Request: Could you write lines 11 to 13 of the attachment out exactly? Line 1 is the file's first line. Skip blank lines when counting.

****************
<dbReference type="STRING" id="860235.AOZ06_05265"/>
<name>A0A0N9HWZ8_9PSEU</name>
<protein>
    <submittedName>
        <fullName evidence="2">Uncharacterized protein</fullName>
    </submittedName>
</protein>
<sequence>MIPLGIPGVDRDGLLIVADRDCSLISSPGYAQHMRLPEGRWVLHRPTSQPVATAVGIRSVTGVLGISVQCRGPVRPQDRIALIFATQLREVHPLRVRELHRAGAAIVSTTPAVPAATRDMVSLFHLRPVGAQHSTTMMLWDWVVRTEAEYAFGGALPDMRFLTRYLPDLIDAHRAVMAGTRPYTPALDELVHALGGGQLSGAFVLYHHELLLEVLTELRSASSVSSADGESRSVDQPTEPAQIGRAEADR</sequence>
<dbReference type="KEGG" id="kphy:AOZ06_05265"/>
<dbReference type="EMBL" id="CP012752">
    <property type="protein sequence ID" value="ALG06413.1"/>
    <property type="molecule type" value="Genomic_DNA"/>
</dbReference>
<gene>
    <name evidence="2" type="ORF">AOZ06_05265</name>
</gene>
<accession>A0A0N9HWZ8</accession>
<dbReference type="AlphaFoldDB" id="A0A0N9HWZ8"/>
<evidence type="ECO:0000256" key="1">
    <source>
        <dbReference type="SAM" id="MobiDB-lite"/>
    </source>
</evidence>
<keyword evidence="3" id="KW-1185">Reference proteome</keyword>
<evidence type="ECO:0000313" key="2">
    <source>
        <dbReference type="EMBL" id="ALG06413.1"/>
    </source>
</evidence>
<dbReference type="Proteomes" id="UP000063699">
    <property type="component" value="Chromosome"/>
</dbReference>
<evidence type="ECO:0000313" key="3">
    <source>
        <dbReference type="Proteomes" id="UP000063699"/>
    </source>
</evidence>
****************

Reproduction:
    <property type="protein sequence ID" value="ALG06413.1"/>
    <property type="molecule type" value="Genomic_DNA"/>
</dbReference>